Graham Hough

  • Ah, but your land is beautiful by Alan Paton
    Cape, 270 pp, £6.95, November 1981, ISBN 0 02 241981 0
  • A Flag for Sunrise by Robert Stone
    Secker, 402 pp, £6.95, November 1981, ISBN 0 436 49681 X
  • Something Else by Virginia Fassnidge
    Constable, 152 pp, £5.95, October 1981, ISBN 0 09 464340 7
  • The Air We Breathe by Gabriel Josipovici
    Harvester, 114 pp, £6.95, November 1981, ISBN 0 7108 0056 8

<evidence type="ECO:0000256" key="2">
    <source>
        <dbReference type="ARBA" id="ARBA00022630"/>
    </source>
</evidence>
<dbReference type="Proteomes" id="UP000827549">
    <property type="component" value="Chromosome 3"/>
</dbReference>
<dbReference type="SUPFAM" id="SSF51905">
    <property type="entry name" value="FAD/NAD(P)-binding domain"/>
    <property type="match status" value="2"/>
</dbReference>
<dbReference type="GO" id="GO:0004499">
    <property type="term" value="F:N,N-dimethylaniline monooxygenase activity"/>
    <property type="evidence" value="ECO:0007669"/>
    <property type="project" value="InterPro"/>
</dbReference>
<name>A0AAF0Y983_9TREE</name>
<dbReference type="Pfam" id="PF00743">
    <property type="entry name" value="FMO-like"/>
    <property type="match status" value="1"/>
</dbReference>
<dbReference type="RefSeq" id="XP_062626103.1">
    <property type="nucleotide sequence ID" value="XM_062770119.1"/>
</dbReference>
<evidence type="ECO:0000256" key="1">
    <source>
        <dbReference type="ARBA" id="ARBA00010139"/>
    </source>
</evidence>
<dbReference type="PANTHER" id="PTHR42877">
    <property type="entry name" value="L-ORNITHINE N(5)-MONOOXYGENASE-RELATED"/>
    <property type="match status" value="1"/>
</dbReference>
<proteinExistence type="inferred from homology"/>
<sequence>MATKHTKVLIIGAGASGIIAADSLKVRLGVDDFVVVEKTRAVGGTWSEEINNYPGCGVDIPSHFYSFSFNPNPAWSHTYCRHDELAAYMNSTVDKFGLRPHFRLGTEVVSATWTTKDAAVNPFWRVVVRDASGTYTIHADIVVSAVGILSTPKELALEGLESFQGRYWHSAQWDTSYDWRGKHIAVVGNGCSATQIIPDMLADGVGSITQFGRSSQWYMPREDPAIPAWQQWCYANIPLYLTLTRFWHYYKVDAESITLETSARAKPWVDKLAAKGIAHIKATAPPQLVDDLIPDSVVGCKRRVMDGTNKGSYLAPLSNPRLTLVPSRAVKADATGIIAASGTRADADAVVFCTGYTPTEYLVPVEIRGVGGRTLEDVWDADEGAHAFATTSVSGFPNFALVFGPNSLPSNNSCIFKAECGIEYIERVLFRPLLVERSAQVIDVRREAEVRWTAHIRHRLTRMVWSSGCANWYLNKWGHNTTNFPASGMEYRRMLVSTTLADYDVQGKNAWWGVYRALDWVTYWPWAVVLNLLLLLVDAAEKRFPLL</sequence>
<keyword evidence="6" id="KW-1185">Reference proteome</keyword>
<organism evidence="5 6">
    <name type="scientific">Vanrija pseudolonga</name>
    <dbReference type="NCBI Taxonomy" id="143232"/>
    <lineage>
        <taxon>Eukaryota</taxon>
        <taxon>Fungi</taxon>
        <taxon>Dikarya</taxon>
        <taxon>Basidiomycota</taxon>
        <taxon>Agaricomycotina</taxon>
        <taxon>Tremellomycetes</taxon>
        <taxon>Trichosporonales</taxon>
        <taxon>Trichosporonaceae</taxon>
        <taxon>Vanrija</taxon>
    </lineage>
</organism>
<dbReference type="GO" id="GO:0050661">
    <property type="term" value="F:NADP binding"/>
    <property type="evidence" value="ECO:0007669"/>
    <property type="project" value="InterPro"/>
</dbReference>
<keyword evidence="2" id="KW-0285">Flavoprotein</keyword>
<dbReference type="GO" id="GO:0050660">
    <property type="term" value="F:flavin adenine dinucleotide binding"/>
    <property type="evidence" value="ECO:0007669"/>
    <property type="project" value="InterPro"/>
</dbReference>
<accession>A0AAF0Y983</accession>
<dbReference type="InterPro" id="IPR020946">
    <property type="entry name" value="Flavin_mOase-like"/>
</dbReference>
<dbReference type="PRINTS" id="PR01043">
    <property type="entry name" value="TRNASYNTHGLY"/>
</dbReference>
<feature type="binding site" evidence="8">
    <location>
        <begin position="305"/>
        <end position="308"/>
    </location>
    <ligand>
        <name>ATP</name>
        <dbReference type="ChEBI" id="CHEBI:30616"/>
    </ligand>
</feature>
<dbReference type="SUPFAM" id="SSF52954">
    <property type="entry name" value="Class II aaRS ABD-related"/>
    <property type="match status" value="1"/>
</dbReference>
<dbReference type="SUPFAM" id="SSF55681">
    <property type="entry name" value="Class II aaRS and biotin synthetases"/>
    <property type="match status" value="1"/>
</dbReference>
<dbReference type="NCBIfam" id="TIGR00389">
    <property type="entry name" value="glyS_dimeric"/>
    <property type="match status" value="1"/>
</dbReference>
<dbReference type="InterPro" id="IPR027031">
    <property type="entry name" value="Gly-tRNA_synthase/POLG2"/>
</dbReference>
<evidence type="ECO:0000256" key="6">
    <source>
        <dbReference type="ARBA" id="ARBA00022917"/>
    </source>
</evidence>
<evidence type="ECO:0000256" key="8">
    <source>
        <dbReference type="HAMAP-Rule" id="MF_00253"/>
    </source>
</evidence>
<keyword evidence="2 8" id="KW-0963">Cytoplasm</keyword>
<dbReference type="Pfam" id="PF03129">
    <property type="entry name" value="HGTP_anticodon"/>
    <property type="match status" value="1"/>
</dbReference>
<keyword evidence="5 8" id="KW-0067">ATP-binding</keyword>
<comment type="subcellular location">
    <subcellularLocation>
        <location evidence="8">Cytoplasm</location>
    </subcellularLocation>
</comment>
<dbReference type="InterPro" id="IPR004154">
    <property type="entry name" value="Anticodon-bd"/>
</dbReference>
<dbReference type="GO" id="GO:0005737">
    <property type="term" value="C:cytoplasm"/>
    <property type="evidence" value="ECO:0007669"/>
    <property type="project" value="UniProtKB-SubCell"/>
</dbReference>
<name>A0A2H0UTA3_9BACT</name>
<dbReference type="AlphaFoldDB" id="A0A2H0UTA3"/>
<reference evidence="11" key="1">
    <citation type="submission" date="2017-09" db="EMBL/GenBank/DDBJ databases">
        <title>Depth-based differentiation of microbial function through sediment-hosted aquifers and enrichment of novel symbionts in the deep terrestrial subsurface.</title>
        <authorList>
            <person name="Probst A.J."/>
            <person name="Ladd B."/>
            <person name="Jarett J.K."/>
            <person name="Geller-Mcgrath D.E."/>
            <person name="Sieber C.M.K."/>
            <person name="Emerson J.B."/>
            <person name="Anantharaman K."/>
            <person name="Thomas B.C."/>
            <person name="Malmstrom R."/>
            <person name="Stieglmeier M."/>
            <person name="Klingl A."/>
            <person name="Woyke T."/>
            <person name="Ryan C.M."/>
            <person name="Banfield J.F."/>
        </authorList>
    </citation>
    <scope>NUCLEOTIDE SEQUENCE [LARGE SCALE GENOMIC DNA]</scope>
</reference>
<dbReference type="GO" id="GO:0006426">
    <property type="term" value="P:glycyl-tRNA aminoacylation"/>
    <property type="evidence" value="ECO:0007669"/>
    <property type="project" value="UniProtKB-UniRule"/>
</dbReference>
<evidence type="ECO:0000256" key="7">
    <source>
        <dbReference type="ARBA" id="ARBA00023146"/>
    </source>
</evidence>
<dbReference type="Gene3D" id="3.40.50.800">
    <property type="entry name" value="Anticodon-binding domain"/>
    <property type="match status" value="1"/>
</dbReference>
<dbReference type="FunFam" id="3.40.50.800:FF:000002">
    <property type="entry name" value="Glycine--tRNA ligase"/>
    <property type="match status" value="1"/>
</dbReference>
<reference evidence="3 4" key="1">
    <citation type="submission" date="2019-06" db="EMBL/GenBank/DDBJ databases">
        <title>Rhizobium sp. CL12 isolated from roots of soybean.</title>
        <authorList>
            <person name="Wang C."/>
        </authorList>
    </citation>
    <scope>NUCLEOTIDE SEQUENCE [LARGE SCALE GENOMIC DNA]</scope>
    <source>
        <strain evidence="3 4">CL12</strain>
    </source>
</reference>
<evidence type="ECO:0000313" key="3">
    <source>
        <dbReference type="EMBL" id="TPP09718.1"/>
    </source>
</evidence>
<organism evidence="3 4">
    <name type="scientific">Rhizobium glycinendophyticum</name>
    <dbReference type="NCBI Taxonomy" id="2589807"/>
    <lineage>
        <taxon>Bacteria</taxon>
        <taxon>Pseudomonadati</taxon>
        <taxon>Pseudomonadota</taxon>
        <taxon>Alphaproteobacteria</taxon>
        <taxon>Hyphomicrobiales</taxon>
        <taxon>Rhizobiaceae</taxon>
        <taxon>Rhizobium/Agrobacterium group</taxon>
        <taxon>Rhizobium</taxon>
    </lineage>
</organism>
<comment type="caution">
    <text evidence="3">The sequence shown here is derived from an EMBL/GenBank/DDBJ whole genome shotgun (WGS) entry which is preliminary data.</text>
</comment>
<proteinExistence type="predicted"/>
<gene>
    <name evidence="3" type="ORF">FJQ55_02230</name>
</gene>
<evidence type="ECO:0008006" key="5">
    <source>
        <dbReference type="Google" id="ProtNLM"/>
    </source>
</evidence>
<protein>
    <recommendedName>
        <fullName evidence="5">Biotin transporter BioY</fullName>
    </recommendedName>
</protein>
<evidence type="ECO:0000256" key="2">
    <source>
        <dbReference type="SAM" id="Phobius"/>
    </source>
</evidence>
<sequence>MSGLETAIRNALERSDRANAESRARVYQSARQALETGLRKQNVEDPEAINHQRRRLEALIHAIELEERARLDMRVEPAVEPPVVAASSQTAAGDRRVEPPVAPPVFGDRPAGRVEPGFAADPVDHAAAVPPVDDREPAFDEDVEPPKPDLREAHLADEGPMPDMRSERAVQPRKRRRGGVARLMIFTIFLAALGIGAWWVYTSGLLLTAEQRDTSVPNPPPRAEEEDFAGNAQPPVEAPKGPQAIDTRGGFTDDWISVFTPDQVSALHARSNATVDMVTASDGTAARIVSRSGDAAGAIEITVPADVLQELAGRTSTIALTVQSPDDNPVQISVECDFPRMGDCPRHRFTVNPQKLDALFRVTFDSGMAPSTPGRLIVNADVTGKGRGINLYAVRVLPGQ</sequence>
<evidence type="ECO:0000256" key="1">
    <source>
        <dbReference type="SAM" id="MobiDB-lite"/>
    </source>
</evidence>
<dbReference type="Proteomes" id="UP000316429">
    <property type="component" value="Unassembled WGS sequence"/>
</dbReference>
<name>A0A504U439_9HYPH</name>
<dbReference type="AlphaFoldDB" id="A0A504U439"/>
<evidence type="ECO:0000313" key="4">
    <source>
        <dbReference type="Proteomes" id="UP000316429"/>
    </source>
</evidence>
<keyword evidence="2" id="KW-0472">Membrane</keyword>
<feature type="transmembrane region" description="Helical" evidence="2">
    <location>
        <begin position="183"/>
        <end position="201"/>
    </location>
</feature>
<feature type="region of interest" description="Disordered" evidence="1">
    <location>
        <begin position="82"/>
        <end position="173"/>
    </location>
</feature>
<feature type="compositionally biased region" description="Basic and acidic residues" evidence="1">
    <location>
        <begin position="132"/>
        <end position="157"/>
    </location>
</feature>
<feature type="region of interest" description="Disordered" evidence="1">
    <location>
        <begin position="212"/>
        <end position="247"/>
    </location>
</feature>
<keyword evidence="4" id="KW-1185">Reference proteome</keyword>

It is a curious thing that while so many critics are busy telling each other that literature is a linguistic game, that novels are purely formal structures and that their pretensions to represent the world are illusory, novelists continue to write what in any serious sense must be considered historical novels. By a historical novel I mean, not period romance, but a fiction that is tied by close and numerous links to a real place at a real time, its essence being to tell a truth about an independently verifiable world, outside the realm of fiction. One of the most famous of these came out in 1948: it was Alan Paton’s Cry, the beloved country, so intimately bound up with South African history that Paton had to write a preface to distinguish those parts which are formally fiction. ‘As a social record,’ he concluded, ‘it is the plain and simple truth.’ Of course it is not merely a social record: it is the deeply imagined story of an individual life. And Paton has had to devise a language to tell the story in, for the simple Zulu parson who is the protagonist does not deal in the current coin of modern English speech. So that the literary question was as demanding as the historical one; the political act cannot be separated from the work of art. Now, after thirty years, comes Ah, but your land is beautiful, with similar themes and settings, the date of the action a few years later, the conflicts more distinctly those of the modern world. And though the continuity with Paton’s earlier work is complete, this is a different kind of book. Cry, the beloved country is an exploration both of the racial problem and of personal suffering; and its quasi-Biblical language is a means of penetrating into a sorrowful and bewildered consciousness. Ah, but your land is beautiful is a panorama, a chronicle, with a wide variety of characters and the interest distributed between them. It is a less lyrical and more political book, in part an evident roman-à-clef. The period is the 1950s, the time of the Passive Resistance campaign, the Sophiatown removals, the emergence of the South African Liberal Party and the early stages of the Nationalist government.

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